It goes without saying that having a baby changes your life. And it’s hard. From the nausea that sets in in early pregnancy, to the aches and pains and insomnia in the last trimester, the toll on your body is great.
Add in waking up every few hours to feed your newborn, healing from birth, learning to breastfeed, and a number of postpartum challenges, and you may wonder why we choose to go through any of it.
Until you hold you baby close and sniff their soft, sweet head. Or catch those fleeting dream smiles. Or get that first taste of back-and-forth interaction with your baby.
The hard stuff is the price we pay for experiencing the overwhelming love and joy of being a parent.
In recent years, society has acknowledged the challenges of motherhood. We see photos of celebrities in those ugly-wonderful mesh panties they give you postpartum. We support breastfeeding in public and also understand that breastfeeding isn’t always easy, or preferred, or for everyone. We accept that it’s okay to feel “touched-out.” We are learning to embrace our postpartum bodies. We talk more openly about postpartum depression and anxiety.
This is all good, and necessary. We acknowledge that parenthood, and especially motherhood, involves some sacrifice, physical discomfort, and lack of sleep. This camaraderie gives us permission to release the unrealistic ideal that parenthood should be easy, or pretty, or that we’re the only ones who find it hard.
It’s hard but we do it because that’s what the baby needs. The baby needs to grow, stretching out the uterus, and compressing our other organs up into the ribcage. The baby needs us to respond to his cries for hunger several times at night so he can eat and thrive. The baby needs to be born so we labor, and push our bodies to their limits, or undergo major surgery to bring the baby into the terrestrial world.
There are things we want to give our kids, like toys, and activities, and quality childcare, and education— so we purchase less of what we might want to give the baby what he or she needs.
All of this giving is normal, and instinctual, and a part of being a parent. But there is a piece missing.
There are other things the baby needs—and they are actually the things we need.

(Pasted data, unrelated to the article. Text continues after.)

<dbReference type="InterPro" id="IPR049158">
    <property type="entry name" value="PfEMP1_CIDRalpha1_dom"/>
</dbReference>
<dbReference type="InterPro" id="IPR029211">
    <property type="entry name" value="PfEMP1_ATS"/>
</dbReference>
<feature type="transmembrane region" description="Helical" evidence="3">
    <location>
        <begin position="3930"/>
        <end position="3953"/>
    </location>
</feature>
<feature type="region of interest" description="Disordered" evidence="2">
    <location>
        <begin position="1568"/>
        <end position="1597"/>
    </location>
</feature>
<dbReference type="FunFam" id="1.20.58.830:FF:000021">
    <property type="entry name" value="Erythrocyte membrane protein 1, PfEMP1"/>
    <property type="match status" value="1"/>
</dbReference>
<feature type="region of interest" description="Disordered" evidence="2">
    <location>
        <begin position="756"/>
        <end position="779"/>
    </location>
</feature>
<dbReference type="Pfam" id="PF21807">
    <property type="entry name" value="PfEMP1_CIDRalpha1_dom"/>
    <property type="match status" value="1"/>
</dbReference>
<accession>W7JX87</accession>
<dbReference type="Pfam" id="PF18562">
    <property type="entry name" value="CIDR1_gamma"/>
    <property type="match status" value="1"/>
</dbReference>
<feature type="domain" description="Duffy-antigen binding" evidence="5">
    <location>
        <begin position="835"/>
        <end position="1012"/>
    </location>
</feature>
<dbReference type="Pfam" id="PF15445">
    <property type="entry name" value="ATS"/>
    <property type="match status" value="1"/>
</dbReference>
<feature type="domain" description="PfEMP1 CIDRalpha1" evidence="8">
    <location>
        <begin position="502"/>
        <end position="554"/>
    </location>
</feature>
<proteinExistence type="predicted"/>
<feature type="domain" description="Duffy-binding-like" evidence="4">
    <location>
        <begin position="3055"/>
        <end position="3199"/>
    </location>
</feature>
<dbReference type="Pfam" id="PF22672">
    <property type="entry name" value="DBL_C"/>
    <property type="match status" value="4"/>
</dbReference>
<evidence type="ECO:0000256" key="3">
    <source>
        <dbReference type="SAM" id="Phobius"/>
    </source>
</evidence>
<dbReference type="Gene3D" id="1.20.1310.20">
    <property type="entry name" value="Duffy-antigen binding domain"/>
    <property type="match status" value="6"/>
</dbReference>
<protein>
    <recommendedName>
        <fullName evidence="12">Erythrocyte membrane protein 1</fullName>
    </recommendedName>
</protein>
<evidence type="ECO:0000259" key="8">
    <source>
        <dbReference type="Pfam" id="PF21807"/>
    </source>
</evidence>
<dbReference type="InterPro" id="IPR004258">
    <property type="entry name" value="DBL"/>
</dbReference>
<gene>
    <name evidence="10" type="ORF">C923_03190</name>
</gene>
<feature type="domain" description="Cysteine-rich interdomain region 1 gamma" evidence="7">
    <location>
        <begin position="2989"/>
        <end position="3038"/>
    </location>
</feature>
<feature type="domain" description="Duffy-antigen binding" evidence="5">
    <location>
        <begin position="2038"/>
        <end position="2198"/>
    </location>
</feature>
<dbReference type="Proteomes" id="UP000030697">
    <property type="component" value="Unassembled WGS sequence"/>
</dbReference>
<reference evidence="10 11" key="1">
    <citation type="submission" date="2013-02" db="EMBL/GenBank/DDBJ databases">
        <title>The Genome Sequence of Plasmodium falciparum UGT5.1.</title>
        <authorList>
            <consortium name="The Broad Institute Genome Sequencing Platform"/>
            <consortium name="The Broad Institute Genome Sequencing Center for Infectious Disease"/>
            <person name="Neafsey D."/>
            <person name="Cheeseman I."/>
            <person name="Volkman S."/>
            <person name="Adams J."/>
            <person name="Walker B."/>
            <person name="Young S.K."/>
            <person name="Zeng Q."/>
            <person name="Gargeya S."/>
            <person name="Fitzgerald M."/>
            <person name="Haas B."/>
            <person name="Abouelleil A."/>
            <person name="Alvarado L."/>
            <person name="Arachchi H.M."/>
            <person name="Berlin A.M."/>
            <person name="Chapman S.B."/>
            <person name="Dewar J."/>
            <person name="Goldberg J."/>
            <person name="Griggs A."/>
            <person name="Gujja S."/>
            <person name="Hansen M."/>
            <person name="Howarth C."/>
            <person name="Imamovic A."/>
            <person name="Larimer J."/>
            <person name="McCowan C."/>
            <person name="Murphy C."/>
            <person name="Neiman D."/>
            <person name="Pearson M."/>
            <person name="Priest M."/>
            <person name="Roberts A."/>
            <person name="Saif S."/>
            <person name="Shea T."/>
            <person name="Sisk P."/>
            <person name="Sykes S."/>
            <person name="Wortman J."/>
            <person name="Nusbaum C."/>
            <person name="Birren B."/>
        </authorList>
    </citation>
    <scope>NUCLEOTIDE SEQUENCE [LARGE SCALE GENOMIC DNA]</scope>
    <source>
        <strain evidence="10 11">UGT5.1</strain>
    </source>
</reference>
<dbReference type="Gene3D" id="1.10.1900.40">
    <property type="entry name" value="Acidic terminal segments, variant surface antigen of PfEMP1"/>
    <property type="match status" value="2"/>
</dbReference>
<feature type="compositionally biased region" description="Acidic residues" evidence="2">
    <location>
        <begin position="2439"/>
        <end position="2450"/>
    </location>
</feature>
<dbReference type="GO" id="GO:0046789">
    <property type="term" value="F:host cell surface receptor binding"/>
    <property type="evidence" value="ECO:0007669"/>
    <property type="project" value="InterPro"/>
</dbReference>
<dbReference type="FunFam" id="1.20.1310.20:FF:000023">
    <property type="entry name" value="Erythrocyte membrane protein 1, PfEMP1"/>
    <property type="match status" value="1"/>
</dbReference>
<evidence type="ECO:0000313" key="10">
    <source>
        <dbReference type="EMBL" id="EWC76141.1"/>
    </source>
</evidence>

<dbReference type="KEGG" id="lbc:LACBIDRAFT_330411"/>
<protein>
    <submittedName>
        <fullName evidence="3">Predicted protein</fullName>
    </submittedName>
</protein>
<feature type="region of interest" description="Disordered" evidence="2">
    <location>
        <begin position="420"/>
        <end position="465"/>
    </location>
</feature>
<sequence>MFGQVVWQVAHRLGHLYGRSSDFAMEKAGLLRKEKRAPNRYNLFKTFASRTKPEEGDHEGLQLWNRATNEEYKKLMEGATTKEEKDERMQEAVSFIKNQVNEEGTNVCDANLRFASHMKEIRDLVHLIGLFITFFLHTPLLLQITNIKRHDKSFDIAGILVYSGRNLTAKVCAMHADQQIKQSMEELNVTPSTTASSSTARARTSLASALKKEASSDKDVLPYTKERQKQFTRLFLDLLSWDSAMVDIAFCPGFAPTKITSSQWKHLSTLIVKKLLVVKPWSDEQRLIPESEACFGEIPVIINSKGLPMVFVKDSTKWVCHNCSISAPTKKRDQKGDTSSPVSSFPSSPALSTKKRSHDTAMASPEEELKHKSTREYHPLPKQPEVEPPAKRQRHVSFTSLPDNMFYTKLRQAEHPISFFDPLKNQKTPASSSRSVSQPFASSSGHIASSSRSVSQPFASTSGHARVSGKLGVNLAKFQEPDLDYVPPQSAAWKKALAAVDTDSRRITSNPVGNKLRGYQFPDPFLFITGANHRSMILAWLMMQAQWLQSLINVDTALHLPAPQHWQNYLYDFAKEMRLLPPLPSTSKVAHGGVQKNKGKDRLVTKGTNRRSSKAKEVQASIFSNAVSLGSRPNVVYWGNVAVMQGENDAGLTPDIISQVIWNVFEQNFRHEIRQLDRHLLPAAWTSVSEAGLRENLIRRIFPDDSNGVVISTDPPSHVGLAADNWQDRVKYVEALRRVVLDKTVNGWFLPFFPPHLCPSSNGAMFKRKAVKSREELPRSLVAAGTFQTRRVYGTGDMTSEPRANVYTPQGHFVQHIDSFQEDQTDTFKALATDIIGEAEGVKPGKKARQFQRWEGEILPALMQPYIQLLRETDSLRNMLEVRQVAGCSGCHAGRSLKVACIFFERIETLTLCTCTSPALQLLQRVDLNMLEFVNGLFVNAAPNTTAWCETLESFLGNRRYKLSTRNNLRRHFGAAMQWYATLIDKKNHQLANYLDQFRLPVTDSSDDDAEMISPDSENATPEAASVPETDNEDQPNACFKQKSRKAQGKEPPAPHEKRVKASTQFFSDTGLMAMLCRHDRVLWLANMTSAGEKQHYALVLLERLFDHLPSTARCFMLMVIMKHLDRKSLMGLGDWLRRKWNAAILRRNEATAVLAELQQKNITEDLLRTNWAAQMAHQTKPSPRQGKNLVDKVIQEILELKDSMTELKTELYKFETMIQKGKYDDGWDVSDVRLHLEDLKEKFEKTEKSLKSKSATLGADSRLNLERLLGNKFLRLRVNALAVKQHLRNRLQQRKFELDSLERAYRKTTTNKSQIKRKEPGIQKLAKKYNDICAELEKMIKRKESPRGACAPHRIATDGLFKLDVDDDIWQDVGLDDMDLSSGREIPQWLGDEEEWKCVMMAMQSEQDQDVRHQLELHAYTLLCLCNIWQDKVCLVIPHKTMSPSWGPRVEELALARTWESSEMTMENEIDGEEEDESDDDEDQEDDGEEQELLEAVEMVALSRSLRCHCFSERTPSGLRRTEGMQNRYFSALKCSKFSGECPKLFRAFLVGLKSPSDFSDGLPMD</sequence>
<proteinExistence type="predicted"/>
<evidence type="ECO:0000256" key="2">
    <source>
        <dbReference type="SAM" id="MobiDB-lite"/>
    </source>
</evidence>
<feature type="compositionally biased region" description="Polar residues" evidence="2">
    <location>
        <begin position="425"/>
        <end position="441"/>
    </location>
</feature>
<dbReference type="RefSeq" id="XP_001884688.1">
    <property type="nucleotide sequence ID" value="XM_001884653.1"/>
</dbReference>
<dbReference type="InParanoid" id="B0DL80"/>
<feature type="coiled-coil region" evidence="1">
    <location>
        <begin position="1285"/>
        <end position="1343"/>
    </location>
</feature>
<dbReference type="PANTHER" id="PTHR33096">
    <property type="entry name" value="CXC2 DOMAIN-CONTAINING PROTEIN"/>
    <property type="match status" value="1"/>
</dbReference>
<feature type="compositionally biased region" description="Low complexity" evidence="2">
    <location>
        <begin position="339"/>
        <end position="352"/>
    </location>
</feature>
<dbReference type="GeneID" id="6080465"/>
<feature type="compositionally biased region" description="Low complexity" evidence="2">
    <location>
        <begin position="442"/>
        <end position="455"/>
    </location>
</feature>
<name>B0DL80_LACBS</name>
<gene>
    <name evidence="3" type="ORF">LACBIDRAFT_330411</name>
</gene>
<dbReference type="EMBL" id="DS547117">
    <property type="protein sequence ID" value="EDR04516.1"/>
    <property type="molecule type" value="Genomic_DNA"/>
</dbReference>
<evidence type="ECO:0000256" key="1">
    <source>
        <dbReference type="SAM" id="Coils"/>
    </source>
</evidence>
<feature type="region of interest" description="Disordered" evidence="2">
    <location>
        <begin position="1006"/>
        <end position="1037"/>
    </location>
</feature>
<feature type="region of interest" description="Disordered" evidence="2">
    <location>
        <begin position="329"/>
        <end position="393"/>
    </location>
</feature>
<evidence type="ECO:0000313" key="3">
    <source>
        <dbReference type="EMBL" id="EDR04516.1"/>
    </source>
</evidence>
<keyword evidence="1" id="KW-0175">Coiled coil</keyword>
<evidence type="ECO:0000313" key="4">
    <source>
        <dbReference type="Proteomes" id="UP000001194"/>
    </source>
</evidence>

As mothers, we overwhelmingly put the needs of our family before our own. And while it comes from a place of love, and from us accepting the “hard stuff,” it isn’t necessarily necessary. Ignoring our own needs can backfire on us.
Denying what you need isn’t necessarily what your baby needs.
Your baby also needs:
You’ve probably heard the phrase, “Put on your own oxygen mask first.” This is derived from airline safety instructions; parents flying with kids are instructed in an emergency to put on their own oxygen masks before they put on their kids’ masks. Otherwise they might pass out before they can put on anyone’s mask, and then nobody wins.
It’s easy to understand the importance of taking care of yourself first, but it can be hard to do. Or easy to point to something simple like getting your hair done occasionally and say that that’s enough.
Daily self care is much more difficult. Asking for help can feel impossible to do. Budgeting to see a chiropractor in pregnancy, or a pelvic floor therapist after birth, or hiring a postpartum doula, or a babysitter so you can get some alone time, is completely off the radar for many.
But if there is a shift in thought, in both you and your partner, that what you need as a person, is what your baby also needs in a mother— then maybe self care will turn into a family need.
Your self care will be just as necessary as diapers, or a carseat, or daycare, or anything else the baby may need. And so it will be planned for and budgeted for.
Self care isn’t just okay, it’s necessary. Your care is necessary.
Pregnancy and parenthood will always be hard, and exhausting, and challenging at times. But by prioritizing your own needs, you are preventing it from being even harder.
I am a certified labor (birth) doula and postpartum doula serving clients in Boise, Meridian, Eagle, Nampa, and the Greater Treasure Valley.
Self-care can come in the form of a doula, whether that be
during your birth or after your baby is born.
I've worked in the forest, in the lab, and in an office cubicle. My favorite and most passionate work has been alongside clients as they reach inside to find their innermost strength, and give birth to their babies. Each birth is an honor to witness.